Lynne Murray says:
Pattie Thomas, Ph.D., author of the wonderful Taking Up Space, offers some very illuminating insights (and thought-provoking links) in her blog fattiepattie on how healthism and our fervent desire to be in control of the uncontrollable can turn into attacks on groups perceived as “unhealthy.”
When I think about health, I have to think of my grandmother, Verneille, on my father’s side. She was by all accounts a health nut, a devout follower of vitamin guru Adele Davis. She gave me a copy of Ms. Davis’s Let’s Cook It Right, and for years that was the only cookbook I owned. For an Adelle Davis/Angela Davis identity mix-up story on my blog in the April 2005 archive under radical cookbooks (look well down the page).
Because of my grandmother’s influence I remember going to vitamin stores back in the early 1960s. Health food stores back then looked like seedy pharmacies–striving vainly to seem medically legitimate. The vitamins themselves lurked near the counter and there were a few revolving racks of paperback books like Psycho-Cybernetics and pamphlets whose covers showed grinning elderly men in bathing trunks, striking muscle building poses, and even more unnervingly books that contained, shall we sayÃ¢â‚¬Â¦unforgettable illustrations. What kind of illustrations, you ask? Well, let’s just say that while I believe humans should eat sufficient fiber, I do not want to have to look at color photographs of comparative results.
My grandmother didn’t live a particularly long life by today’s standards (she died in 1975 at 73). Her health food fads were different than today’s. She and her husband retired to run a small hog farm in Illinois, and they did sample their own wares. But she was a seeker, fearlessly exploring options out on the fringe of what was then acceptable.
Was she a “healthist”? Probably not. Although she was always trying to maximize her own health, she never poked her nose into other people’s lives–aside from pressing Adelle Davis books on them.
Until I looked it up, I did not realize that “healthism” was a term invented in the ’80s.
“It is one thing to have as our goal the right of every person, regardless of size, to have access to the resources to become more physically fit. It is quite another to base the acquisition of our civil rights, individually or as a community, on being or becoming “fit”. To do this would be healthist. Elly Janesdaughter, who coined the term, defines “healthism” as setting an arbitrary standard for determining whether a person is healthy and persecuting anyone who does not conform to this definition.”
Wow, I had no idea that was the history of the term. (There are some amazing resources on the Largesse page, including the Fat Liberation archives from the 1970s through 1990s.) But I have to temper my “wow!” with a sigh that we are still fighting the same battles so many years later.
Then my search took me to the British Medical Journal, where I found the word “eugenics” used with “healthism” — “Prenatal genetic selection has become an important branch of health careÃ¢â‚¬â€the term eugenics is eschewed because of Hitler. However, it is quite likely that such squeamishness will soon be a thing of the past.”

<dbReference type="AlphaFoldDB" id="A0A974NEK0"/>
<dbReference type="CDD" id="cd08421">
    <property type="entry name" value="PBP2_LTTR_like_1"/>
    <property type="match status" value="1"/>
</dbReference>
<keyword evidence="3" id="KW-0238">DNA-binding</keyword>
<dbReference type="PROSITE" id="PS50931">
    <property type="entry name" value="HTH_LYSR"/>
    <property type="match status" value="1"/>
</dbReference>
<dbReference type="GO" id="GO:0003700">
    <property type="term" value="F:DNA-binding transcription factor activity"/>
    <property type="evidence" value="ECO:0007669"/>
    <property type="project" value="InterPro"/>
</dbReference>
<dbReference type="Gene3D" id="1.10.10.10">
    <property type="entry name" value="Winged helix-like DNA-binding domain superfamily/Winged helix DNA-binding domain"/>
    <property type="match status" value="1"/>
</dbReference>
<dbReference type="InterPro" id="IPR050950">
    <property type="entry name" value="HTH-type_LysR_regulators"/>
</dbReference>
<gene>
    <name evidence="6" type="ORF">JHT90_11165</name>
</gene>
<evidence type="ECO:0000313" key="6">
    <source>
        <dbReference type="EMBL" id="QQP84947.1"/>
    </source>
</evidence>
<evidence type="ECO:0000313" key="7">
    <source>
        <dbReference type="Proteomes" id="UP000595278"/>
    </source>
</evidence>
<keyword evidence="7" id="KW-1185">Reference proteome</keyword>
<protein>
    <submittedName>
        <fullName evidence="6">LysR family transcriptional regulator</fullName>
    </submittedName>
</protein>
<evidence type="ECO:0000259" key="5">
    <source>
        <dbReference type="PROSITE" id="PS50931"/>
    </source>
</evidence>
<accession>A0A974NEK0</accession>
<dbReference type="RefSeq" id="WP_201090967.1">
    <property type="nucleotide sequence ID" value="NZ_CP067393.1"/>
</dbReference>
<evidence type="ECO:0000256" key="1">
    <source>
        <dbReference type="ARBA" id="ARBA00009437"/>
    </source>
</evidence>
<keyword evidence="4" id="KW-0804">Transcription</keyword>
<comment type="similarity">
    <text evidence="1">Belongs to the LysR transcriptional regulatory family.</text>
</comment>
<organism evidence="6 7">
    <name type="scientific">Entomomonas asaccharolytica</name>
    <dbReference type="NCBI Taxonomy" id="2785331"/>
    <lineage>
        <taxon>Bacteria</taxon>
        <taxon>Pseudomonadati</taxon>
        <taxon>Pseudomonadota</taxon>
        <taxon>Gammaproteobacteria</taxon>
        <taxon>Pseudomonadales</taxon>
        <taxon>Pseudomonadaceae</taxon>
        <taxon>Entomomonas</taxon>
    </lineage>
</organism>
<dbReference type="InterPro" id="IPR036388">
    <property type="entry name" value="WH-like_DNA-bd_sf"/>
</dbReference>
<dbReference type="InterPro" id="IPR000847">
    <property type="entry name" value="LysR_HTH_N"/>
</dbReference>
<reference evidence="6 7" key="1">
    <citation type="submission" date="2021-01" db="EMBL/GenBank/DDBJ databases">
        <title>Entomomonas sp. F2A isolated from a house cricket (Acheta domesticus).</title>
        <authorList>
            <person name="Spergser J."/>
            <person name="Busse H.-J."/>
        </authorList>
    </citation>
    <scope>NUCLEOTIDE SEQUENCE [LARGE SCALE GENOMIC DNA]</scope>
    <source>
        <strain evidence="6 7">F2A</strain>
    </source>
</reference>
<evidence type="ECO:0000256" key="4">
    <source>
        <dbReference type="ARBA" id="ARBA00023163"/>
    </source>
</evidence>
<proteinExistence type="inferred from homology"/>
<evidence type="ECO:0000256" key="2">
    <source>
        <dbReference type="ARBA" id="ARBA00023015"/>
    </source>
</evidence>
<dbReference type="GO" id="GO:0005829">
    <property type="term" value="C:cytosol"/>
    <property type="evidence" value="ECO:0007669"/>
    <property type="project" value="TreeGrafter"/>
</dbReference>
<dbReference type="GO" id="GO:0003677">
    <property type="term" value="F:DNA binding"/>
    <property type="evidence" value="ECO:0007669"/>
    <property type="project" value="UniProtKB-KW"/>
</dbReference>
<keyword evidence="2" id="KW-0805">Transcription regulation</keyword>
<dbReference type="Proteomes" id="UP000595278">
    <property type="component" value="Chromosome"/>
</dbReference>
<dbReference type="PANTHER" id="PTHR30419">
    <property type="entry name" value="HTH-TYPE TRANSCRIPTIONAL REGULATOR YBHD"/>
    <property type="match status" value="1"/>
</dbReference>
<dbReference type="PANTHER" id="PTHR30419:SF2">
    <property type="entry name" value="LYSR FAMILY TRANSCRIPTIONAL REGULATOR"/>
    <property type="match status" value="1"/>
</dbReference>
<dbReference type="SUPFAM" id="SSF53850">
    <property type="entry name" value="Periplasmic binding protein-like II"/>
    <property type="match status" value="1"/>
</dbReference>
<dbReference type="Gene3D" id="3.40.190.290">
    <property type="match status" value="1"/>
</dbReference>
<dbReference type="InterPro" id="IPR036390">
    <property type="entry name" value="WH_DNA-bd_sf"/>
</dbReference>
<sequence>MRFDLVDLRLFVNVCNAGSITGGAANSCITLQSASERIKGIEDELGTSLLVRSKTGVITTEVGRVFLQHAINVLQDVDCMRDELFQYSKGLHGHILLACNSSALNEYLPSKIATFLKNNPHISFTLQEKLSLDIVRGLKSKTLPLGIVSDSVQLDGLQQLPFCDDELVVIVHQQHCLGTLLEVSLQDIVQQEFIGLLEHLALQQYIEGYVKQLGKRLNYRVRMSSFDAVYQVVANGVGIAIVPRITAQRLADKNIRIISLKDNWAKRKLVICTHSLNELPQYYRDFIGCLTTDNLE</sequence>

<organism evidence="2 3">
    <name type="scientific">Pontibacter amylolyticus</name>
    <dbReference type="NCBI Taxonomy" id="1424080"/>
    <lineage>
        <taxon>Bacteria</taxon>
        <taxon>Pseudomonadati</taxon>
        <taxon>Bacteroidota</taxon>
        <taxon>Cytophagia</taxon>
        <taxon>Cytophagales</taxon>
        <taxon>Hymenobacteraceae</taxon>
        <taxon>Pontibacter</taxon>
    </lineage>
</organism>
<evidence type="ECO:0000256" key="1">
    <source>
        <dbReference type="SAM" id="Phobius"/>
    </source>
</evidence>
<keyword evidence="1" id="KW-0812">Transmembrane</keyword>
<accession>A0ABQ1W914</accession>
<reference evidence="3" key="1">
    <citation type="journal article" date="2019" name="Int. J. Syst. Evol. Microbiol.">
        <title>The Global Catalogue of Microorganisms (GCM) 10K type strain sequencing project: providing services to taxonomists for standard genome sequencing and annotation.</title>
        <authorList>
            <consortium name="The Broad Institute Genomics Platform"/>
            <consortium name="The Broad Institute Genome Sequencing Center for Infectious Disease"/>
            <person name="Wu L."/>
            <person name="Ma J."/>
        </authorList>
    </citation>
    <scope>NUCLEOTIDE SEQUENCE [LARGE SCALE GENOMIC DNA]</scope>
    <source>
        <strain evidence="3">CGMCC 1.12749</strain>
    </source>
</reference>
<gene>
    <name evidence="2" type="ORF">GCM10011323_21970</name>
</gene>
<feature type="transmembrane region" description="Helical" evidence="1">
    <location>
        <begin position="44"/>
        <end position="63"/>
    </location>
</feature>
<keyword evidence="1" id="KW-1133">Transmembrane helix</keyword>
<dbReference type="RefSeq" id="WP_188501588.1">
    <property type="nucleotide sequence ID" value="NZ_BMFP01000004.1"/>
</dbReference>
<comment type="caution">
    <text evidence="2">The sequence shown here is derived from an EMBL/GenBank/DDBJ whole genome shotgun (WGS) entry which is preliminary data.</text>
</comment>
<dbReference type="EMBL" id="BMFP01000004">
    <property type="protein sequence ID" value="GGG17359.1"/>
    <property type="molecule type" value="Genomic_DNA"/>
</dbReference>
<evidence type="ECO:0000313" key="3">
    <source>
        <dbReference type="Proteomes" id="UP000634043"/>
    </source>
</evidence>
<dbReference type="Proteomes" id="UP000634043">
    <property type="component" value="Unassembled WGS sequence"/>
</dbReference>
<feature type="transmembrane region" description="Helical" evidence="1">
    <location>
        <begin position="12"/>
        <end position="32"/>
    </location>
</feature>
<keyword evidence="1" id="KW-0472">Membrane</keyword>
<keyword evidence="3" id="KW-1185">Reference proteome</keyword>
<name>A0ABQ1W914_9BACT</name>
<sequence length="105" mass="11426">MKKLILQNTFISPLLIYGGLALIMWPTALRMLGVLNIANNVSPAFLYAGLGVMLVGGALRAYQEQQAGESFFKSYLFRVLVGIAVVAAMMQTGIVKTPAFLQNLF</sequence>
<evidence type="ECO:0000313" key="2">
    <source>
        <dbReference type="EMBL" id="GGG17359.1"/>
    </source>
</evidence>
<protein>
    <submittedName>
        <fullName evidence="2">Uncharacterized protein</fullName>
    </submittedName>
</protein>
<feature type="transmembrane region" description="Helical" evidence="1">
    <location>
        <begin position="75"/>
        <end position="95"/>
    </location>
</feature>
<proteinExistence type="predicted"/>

Okay, I’m beyond “Wow,” and “Sigh” and into “Yikes!” territory here.
Finally I found a wonderful 2001 posting of a Peter Marsh lecture: In Praise of Bad Habits, wherein he suggests that healthism is a religion by which the educated and affluent attempt to “save” the poor and working classes from themselves (he also has a few words to say about state-imposed health goals past and present). The lecture concludes with a lovely story from Desmond Morris about his 99-year-old mother:
“It was a meal to make a food faddist swoon away in horror. My mother was piling her plate high with a greasy, fatty, fry-up of a mixed grill and tucking in with gusto. When I say ‘with gusto’, I mean she was eating with the urgent pleasure of a predator at a killÃ¢â‚¬Â¦”
“Watching her in action and trying my best to match her appetite, I glibly remarked that if she kept ignoring the words of wisdom of the health gurus and diet experts, she would die young. This may sound like a cruel thing for a son to have said to his mother, but the fact that she was in her 99th year at the time of the meal in question, helps to put my remark into perspective.”
After some eloquent attacks on the pontificators and what he terms the ‘diet fascists’, and after calling attention to Man’s omnivorous nature, Desmond returns to the story of his mother:
“When my mother was dyingÃ¢â‚¬Â¦I asked her if there was anything she wanted, ‘A gin and tonic’ she whispered. I had to feed it to her through a straw. ‘If you’ve got to go, you might as well go with a swing’ she said. And where food and drink is concerned, you might as well stay with a swing.”